Nofreeupvotes

10 Things I Hate About You

"10 Things I Hate About You. When the dad says 'you're 18, you don't know what you want. And you won't know what you want 'til you're 45, and even if you get it, you'll be too old to use it.'"

pagemarketer

The Little Mermaid

"'But I love him daddy' No! You're 16. You're not completely changing yourself for a boy you just met."

Combat-kid

Image by Foundry Co from Pixabay

Now that college has become a standard requirement for so many jobs and careers, there is a massive push by high schools to get their graduating students accepted and enrolled at an undergraduate college.

On the whole, that's undoubtedly a great thing. A more educated workforce will be prepared to solve the most complex issues facing human beings in the next several decades.

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Image by Gianni Crestani from Pixabay

*The following article contains discussion of suicide/self-harm.

The person on the other end of a 911 call has a truly remarkable job.

For those who don't play that professional role, we hope to never encounter the 911 call interaction. But if we do find ourselves making that call, the moment is an anomaly in our lives.

The chaos, the panic, the racing heart, and the desperation are all emotions we, ideally, don't experience on a regular basis.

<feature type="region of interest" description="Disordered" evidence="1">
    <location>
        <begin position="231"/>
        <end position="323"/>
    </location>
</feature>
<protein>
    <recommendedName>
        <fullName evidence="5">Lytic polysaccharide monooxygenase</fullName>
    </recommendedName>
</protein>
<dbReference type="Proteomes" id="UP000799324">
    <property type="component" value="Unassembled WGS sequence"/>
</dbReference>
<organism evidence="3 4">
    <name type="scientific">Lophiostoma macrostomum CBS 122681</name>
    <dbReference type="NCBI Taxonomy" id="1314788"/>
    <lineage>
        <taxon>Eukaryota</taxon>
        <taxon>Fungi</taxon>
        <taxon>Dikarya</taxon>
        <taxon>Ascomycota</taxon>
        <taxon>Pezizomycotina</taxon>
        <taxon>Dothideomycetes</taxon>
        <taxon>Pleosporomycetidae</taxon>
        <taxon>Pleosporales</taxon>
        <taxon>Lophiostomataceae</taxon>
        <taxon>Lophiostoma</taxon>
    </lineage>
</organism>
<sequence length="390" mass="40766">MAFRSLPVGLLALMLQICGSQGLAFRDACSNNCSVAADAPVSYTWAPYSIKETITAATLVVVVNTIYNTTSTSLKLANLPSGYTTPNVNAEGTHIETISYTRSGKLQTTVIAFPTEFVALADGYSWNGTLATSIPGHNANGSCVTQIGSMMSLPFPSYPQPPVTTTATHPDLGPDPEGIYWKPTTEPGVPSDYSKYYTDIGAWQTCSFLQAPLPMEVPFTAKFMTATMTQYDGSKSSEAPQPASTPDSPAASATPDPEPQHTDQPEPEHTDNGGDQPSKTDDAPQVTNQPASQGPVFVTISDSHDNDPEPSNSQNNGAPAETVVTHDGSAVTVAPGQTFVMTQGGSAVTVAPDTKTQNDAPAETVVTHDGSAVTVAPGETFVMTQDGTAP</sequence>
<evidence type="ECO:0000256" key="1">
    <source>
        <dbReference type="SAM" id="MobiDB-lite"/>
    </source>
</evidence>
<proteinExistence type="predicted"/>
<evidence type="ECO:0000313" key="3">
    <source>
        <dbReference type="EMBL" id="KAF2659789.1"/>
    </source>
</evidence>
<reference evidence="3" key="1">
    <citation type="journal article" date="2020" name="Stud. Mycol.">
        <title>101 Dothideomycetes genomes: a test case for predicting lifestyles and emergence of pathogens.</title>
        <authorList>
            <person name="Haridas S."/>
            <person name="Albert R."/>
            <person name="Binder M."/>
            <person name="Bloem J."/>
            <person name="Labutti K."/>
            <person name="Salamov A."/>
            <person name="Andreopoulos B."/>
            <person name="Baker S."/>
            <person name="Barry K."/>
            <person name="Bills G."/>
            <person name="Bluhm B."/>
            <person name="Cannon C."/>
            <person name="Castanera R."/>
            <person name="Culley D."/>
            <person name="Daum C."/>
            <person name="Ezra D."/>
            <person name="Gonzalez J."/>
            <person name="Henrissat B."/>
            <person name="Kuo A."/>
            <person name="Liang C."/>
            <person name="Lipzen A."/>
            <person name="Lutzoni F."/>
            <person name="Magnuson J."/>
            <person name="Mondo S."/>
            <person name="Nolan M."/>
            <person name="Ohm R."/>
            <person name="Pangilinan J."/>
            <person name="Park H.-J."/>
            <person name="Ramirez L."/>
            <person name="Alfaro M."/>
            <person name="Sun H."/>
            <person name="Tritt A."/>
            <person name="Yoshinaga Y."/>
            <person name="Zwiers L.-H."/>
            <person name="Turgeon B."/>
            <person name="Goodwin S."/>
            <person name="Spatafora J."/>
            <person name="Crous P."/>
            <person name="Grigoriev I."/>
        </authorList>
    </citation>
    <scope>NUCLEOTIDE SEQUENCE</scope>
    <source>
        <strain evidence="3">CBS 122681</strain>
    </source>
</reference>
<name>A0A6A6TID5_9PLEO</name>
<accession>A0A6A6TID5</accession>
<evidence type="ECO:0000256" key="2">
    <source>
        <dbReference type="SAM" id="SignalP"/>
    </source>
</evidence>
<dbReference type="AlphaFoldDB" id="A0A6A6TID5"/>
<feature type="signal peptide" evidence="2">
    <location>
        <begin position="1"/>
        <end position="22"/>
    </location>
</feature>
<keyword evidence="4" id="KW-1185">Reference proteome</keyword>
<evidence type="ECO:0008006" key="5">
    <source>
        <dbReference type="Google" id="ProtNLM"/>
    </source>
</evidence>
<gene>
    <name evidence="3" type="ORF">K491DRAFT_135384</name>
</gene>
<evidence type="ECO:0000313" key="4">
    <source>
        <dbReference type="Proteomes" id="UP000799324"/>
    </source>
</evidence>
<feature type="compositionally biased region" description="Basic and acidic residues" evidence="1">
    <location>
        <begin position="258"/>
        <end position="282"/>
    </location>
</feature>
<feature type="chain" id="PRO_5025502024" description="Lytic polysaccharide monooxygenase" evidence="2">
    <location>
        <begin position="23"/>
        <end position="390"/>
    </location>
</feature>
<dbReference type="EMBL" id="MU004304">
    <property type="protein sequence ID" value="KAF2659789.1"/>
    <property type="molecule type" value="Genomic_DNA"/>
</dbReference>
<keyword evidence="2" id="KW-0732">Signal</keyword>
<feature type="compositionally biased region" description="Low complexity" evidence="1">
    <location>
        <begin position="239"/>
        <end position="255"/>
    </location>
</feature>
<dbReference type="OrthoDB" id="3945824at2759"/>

But for the operator on the other end, our call is one in a long line of calls they've received all day, and all the workdays before that one.

It's difficult to imagine being embedded in those uniquely urgent, emergency moments all the time.

Some Redditors who are on the other end of that call shared their experiences on the job.

WhimsicalxxButcher asked, "911 dispatchers what has been your most creepy/unnerving call?"

For a few, the most unnerving moments were the calm callers.

There was something just so eerie about how level-headed the faceless human being on the other end could be through such a desperate, tragic moment.

Almost Clinical 

"I had a friend who worked as a 911 dispatcher and he always said the worst call he ever had was a ~20 year old kid who committed suicide by mixing a bunch of chemicals together in his car to produce hydrogen sulfide gas."

"He said that the most unnerving part was hearing him calmly listing off the chemicals, the type of gas produced, and the effects of hydrogen sulfide on the body (namely the almost instant death it causes at high concentrations)."